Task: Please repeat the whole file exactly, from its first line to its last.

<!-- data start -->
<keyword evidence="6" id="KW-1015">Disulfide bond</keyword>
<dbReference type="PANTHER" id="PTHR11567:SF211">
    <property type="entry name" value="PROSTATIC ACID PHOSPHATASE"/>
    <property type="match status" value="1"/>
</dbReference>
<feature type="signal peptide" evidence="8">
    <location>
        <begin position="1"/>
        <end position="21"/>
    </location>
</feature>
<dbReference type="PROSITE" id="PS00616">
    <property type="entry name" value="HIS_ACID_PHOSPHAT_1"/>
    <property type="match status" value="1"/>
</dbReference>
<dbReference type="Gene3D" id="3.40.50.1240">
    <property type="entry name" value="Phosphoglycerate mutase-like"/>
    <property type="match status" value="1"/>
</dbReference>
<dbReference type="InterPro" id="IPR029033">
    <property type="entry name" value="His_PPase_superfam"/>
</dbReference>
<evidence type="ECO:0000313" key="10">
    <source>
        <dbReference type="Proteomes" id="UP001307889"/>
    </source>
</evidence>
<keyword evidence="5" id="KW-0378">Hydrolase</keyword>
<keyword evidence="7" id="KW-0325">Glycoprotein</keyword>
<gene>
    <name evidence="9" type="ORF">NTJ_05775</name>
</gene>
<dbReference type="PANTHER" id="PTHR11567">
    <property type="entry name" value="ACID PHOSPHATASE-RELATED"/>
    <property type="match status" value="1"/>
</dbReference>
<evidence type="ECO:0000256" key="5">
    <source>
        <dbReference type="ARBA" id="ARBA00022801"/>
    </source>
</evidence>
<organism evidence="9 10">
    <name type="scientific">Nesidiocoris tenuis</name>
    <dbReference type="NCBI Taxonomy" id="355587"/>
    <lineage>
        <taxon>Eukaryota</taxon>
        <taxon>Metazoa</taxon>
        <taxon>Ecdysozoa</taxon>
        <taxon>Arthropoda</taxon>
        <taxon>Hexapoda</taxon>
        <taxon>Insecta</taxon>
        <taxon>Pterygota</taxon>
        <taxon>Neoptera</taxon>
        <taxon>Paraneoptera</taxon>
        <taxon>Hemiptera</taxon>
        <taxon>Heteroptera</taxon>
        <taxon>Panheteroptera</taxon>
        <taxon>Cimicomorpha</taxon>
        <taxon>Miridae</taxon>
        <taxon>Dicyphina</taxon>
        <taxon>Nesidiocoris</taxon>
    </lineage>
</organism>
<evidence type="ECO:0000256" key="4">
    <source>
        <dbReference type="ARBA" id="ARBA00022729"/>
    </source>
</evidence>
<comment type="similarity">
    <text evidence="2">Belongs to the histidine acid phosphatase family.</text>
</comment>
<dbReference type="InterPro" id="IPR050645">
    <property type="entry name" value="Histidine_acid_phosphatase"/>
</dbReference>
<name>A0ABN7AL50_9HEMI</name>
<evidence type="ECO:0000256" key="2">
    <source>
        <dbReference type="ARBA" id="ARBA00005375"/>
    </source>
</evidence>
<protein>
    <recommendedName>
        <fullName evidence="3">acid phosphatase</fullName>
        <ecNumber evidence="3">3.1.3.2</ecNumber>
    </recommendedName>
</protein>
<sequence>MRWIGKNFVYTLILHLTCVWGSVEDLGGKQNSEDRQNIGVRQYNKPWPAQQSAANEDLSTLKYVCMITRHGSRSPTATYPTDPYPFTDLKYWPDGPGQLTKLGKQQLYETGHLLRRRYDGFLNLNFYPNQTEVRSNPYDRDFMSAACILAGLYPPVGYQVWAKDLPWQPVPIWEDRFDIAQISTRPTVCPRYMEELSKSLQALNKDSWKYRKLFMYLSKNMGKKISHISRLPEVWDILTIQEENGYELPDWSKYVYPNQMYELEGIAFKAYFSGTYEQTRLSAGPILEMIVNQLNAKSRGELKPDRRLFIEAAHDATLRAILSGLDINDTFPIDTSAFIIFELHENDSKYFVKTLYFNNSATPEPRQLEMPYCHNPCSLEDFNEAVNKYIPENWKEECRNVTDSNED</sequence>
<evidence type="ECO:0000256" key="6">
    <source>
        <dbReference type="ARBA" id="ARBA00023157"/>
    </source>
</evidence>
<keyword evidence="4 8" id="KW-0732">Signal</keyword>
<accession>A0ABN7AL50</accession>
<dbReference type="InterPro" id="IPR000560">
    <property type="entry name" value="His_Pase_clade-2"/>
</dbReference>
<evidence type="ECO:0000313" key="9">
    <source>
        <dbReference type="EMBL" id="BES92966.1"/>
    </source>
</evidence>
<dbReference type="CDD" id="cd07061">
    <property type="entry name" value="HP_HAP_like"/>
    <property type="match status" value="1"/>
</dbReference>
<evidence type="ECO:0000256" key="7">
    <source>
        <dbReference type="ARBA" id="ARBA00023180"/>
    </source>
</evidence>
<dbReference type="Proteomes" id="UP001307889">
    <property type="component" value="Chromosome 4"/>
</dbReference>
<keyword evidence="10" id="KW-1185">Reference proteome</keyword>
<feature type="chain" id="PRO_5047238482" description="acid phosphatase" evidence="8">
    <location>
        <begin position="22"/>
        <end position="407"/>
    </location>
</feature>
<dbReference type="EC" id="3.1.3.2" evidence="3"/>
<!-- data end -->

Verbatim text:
<keyword evidence="6" id="KW-1015">Disulfide bond</keyword>
<dbReference type="PANTHER" id="PTHR11567:SF211">
    <property type="entry name" value="PROSTATIC ACID PHOSPHATASE"/>
    <property type="match status" value="1"/>
</dbReference>
<feature type="signal peptide" evidence="8">
    <location>
        <begin position="1"/>
        <end position="21"/>
    </location>
</feature>
<dbReference type="PROSITE" id="PS00616">
    <property type="entry name" value="HIS_ACID_PHOSPHAT_1"/>
    <property type="match status" value="1"/>
</dbReference>
<dbReference type="Gene3D" id="3.40.50.1240">
    <property type="entry name" value="Phosphoglycerate mutase-like"/>
    <property type="match status" value="1"/>
</dbReference>
<dbReference type="InterPro" id="IPR029033">
    <property type="entry name" value="His_PPase_superfam"/>
</dbReference>
<evidence type="ECO:0000313" key="10">
    <source>
        <dbReference type="Proteomes" id="UP001307889"/>
    </source>
</evidence>
<keyword evidence="5" id="KW-0378">Hydrolase</keyword>
<keyword evidence="7" id="KW-0325">Glycoprotein</keyword>
<gene>
    <name evidence="9" type="ORF">NTJ_05775</name>
</gene>
<dbReference type="PANTHER" id="PTHR11567">
    <property type="entry name" value="ACID PHOSPHATASE-RELATED"/>
    <property type="match status" value="1"/>
</dbReference>
<evidence type="ECO:0000256" key="5">
    <source>
        <dbReference type="ARBA" id="ARBA00022801"/>
    </source>
</evidence>
<organism evidence="9 10">
    <name type="scientific">Nesidiocoris tenuis</name>
    <dbReference type="NCBI Taxonomy" id="355587"/>
    <lineage>
        <taxon>Eukaryota</taxon>
        <taxon>Metazoa</taxon>
        <taxon>Ecdysozoa</taxon>
        <taxon>Arthropoda</taxon>
        <taxon>Hexapoda</taxon>
        <taxon>Insecta</taxon>
        <taxon>Pterygota</taxon>
        <taxon>Neoptera</taxon>
        <taxon>Paraneoptera</taxon>
        <taxon>Hemiptera</taxon>
        <taxon>Heteroptera</taxon>
        <taxon>Panheteroptera</taxon>
        <taxon>Cimicomorpha</taxon>
        <taxon>Miridae</taxon>
        <taxon>Dicyphina</taxon>
        <taxon>Nesidiocoris</taxon>
    </lineage>
</organism>
<evidence type="ECO:0000256" key="4">
    <source>
        <dbReference type="ARBA" id="ARBA00022729"/>
    </source>
</evidence>
<comment type="similarity">
    <text evidence="2">Belongs to the histidine acid phosphatase family.</text>
</comment>
<dbReference type="InterPro" id="IPR050645">
    <property type="entry name" value="Histidine_acid_phosphatase"/>
</dbReference>
<name>A0ABN7AL50_9HEMI</name>
<evidence type="ECO:0000256" key="2">
    <source>
        <dbReference type="ARBA" id="ARBA00005375"/>
    </source>
</evidence>
<protein>
    <recommendedName>
        <fullName evidence="3">acid phosphatase</fullName>
        <ecNumber evidence="3">3.1.3.2</ecNumber>
    </recommendedName>
</protein>
<sequence>MRWIGKNFVYTLILHLTCVWGSVEDLGGKQNSEDRQNIGVRQYNKPWPAQQSAANEDLSTLKYVCMITRHGSRSPTATYPTDPYPFTDLKYWPDGPGQLTKLGKQQLYETGHLLRRRYDGFLNLNFYPNQTEVRSNPYDRDFMSAACILAGLYPPVGYQVWAKDLPWQPVPIWEDRFDIAQISTRPTVCPRYMEELSKSLQALNKDSWKYRKLFMYLSKNMGKKISHISRLPEVWDILTIQEENGYELPDWSKYVYPNQMYELEGIAFKAYFSGTYEQTRLSAGPILEMIVNQLNAKSRGELKPDRRLFIEAAHDATLRAILSGLDINDTFPIDTSAFIIFELHENDSKYFVKTLYFNNSATPEPRQLEMPYCHNPCSLEDFNEAVNKYIPENWKEECRNVTDSNED</sequence>
<evidence type="ECO:0000256" key="6">
    <source>
        <dbReference type="ARBA" id="ARBA00023157"/>
    </source>
</evidence>
<keyword evidence="4 8" id="KW-0732">Signal</keyword>
<accession>A0ABN7AL50</accession>
<dbReference type="InterPro" id="IPR000560">
    <property type="entry name" value="His_Pase_clade-2"/>
</dbReference>
<evidence type="ECO:0000313" key="9">
    <source>
        <dbReference type="EMBL" id="BES92966.1"/>
    </source>
</evidence>
<dbReference type="CDD" id="cd07061">
    <property type="entry name" value="HP_HAP_like"/>
    <property type="match status" value="1"/>
</dbReference>
<evidence type="ECO:0000256" key="7">
    <source>
        <dbReference type="ARBA" id="ARBA00023180"/>
    </source>
</evidence>
<dbReference type="Proteomes" id="UP001307889">
    <property type="component" value="Chromosome 4"/>
</dbReference>
<keyword evidence="10" id="KW-1185">Reference proteome</keyword>
<feature type="chain" id="PRO_5047238482" description="acid phosphatase" evidence="8">
    <location>
        <begin position="22"/>
        <end position="407"/>
    </location>
</feature>
<dbReference type="EC" id="3.1.3.2" evidence="3"/>